The results of a new study published in the journal Psychiatry Research reveal that people who had their height “virtually lowered” feel more inferior and mistrustful.
Previous studies examining the psychological perceptions of height have suggested that a person’s height conveys certain social connotations. Prof. Daniel Freeman, who conducted the study at the University of Oxford in the UK, explains:
“Being tall is associated with greater career and relationship success. Height is taken to convey authority, and we feel taller when we feel more powerful. It is little wonder then that men and women tend to over-report their height. In this study we reduced people’s height, which led to a striking consequence: people felt inferior and this caused them to feel overly mistrustful.”
In the new study, researchers used a “virtual reality simulation” to test the emotional responses of 60 adult women who “were prone to having mistrustful thoughts.”
Prof. Freeman notes that although their study occurred in a virtual reality (VR) simulation, “we know that people behave in VR as they do in real life.”
The simulation involved the user adopting the perspective of a passenger on the London Underground subway network. Each participant in the study took their train “journey” twice and commented on their experience.
However, in the second simulated trip, which is shown below, the height of the passenger was virtually lowered by 25 cm (approximately “one head”).
Most of the participants in the study did not realize that their height had been lowered on the second pass of the simulation. But there was a significant increase in the number of people reporting negative feelings while experiencing the second journey.
These included feeling incompetent, unlikeable and inferior – and there was also an increase in feelings of paranoia toward the other “passengers” of the train.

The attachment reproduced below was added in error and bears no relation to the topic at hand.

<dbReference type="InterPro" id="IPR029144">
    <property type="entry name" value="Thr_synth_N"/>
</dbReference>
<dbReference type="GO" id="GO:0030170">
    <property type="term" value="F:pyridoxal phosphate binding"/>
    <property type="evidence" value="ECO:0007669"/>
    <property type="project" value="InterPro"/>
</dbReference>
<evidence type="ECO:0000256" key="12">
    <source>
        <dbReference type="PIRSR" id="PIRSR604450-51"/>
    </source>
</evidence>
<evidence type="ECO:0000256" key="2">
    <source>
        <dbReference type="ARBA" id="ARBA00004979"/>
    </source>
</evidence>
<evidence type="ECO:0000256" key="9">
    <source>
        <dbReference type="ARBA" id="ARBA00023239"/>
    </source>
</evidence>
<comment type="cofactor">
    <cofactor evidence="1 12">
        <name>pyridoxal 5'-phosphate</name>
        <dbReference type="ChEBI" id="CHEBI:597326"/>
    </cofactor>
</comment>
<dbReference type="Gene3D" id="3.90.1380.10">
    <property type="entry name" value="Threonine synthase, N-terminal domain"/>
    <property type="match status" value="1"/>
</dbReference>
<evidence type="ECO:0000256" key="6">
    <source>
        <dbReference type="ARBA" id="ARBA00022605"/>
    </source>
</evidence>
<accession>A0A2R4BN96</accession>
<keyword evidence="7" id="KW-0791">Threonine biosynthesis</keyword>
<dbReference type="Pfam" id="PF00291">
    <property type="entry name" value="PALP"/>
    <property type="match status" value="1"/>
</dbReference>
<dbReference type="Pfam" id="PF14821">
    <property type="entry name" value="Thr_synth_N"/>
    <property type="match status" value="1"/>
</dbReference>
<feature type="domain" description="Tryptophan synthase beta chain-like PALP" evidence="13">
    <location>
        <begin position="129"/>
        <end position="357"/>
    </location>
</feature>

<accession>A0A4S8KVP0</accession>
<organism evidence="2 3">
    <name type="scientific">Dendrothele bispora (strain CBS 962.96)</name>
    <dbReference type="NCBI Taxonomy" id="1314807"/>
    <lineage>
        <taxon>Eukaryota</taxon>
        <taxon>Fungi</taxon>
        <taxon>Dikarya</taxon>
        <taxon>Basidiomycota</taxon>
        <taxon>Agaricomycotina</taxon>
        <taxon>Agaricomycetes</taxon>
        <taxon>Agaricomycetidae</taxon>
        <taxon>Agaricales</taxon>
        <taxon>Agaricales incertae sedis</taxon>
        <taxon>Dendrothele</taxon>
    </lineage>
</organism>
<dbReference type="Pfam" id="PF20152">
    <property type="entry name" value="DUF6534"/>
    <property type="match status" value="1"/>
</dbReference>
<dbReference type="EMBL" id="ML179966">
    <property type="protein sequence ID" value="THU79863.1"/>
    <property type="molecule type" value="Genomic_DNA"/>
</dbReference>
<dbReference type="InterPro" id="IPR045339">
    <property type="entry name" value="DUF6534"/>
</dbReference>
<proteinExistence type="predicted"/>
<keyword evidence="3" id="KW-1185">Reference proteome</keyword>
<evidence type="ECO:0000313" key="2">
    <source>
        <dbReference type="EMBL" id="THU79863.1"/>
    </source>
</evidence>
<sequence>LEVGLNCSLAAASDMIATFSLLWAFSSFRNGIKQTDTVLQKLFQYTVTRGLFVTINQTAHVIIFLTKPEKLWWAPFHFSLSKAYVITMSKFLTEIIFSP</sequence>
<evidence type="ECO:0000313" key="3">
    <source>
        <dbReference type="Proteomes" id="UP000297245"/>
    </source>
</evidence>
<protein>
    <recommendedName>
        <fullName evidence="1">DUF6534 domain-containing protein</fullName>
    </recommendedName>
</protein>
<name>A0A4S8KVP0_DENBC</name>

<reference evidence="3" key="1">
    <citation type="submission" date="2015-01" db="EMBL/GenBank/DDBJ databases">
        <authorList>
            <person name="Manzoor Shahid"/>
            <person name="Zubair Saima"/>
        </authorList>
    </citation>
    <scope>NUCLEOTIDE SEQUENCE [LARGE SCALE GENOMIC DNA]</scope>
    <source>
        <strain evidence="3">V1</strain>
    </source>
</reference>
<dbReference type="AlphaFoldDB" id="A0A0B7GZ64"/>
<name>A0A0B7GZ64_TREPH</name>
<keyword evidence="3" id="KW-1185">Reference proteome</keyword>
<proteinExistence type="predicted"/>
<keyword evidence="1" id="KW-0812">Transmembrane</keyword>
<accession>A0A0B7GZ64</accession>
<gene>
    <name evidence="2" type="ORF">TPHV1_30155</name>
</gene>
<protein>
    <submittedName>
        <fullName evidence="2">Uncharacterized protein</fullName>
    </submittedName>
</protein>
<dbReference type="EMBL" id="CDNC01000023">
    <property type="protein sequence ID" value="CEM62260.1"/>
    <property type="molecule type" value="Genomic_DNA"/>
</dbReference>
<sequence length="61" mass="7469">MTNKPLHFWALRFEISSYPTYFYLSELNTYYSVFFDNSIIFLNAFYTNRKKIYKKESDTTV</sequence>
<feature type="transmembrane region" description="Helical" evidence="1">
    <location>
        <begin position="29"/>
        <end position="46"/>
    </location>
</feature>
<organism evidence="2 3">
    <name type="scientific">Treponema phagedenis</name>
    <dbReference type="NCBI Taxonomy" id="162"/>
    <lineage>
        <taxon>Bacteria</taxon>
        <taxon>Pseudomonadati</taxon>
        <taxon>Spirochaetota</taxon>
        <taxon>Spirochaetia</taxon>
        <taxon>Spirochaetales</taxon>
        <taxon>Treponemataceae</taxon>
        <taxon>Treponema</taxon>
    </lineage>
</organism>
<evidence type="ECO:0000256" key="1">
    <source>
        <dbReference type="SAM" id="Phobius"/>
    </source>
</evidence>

The simulation was populated with other characters sharing the train ride with the participant in the study. These characters were computer generations pre-programmed to behave in a “neutral” way. The behavior of the simulated passengers was consistent across the two tests – they were not programmed to appear menacing to the user in either of the journeys.
But after the lowered height journey, the participants were more likely to believe that people in the carriage were staring at them, “had bad intentions towards them” or were trying to intimidate them.
“It provides a key insight into paranoia,” says Prof. Freeman, “showing that people’s excessive mistrust of others directly builds upon their own negative feelings about themselves. The important treatment implication for severe paranoia that we can take from this study is that if we help people to feel more self-confident then they will be less mistrustful. This prediction is exactly what we are testing in the next phase of our work, a new randomized controlled clinical trial.”
Another new study conducted by researchers at Newcastle University in the UK found that even a brief visit to a deprived neighborhood that is high in crime can quickly elevate feelings of paranoia and mistrust in people.
Residents of these deprived neighborhoods were found to have equivalent levels of paranoia and mistrust to the visitors, and the study found that these feelings were sustained over time.
Although studying the urban environment and assessing the psychological effects of height may not seem related, both studies contribute to growing research on the nature of paranoia and what the most effective ways to treat paranoid thinking might be.
Professor Hugh Perry, chair of the MRC Neurosciences and Mental Health Board, who funded the research, says:
“Funding research that helps improve understanding of what causes disrupted thought patterns is important if we’re to develop interventions that work further down the road. For people whose lives are affected by paranoid thinking, this study provides useful insights on the role of height and how this can influence a person’s sense of mistrust.”